What an elusive character this Kris Kringle is. I first met up with him in 1964. Actually my earliest memory, that is. Living in a brownstone on E. 72, my parents were gone all day long. The weather was extremely cold and my Uncle Ray was watching my sister and me, until my parents returned home, from wherever it was they were at. After watching the Flintstones on the black and white that evening, we were ushered into bed and told that, when we woke up, something magical would happen.
So, of course there was no way that we were ever going to get to sleep! That was when my Uncle Ray read my sister and me, "Twas The Night Before Christmas."
I have no memory of falling asleep, but I did remember the part of the jolly old man, Kris Kringle and his eight tiny reindeers. When my sister and I woke up, something magical had happened. Kris had paid a visit to E. 72, for in the living room was one of the most beautiful Christmas trees my sister and I had ever laid eyes on. After that year, we would chase the entire year away knowing that Dec. 25th would be here and Kris Kringle would return, and that for just one night, something magical could happen.
So now my crazy historic side has taken over and I really do want to know, where did Kris Kringle come from??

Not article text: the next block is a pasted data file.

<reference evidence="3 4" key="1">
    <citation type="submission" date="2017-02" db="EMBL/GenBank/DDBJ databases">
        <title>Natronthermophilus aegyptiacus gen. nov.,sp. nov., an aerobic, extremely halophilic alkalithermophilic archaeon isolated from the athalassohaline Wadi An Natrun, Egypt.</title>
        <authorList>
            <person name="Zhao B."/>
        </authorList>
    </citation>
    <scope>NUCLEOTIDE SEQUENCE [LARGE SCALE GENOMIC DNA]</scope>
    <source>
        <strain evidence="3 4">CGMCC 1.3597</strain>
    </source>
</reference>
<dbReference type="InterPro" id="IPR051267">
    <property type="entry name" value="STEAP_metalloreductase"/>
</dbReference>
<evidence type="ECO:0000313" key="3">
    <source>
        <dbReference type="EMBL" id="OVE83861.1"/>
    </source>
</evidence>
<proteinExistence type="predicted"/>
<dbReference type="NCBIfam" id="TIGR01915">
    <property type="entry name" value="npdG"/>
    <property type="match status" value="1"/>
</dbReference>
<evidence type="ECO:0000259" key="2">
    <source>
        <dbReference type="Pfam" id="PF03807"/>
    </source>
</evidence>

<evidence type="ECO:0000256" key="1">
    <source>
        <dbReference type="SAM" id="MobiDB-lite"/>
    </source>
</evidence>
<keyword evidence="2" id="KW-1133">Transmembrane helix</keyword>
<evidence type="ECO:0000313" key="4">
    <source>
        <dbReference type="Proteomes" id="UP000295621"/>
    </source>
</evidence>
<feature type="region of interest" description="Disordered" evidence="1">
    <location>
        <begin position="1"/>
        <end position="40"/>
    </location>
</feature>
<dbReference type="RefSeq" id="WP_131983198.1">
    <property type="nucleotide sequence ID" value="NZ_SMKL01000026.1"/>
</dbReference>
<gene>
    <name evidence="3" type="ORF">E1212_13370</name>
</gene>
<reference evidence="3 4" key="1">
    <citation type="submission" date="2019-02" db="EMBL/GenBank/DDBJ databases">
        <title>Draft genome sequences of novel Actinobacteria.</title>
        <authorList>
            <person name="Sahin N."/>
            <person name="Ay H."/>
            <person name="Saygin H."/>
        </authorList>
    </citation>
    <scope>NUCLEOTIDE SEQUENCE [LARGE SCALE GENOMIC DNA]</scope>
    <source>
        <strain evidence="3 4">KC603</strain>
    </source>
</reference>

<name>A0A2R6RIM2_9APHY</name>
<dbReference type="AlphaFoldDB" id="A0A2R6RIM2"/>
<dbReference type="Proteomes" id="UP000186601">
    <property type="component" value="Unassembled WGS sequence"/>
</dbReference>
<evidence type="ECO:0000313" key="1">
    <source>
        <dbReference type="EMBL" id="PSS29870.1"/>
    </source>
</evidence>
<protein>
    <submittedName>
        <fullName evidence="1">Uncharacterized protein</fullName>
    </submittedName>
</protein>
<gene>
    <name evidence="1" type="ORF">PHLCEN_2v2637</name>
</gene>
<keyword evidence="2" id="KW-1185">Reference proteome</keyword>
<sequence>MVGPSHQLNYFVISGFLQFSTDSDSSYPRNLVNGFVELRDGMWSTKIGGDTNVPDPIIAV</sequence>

This information is from "The Historic St. Charles, Missouri Christmas Traditions":
Kris Kringle is of German and American descent. The figure of Santa Claus first begins to show up among the Pennsylvania Dutch in the mid 1820's in the form of Kris Kringle, or as he was also known, "Belsnickle". Belsnickle is a derivative of the German, "Pelz-nickle," which means "Nicholas in Furs."
Belsnickle would travel the Pennsylvania countryside ringing his bell looking for good children to give out his small gifts of cakes and nuts to. If Belsnickle came across a child who had not been behaving in the past year, he would warn the child to be good or else he might give them a smack with his rod.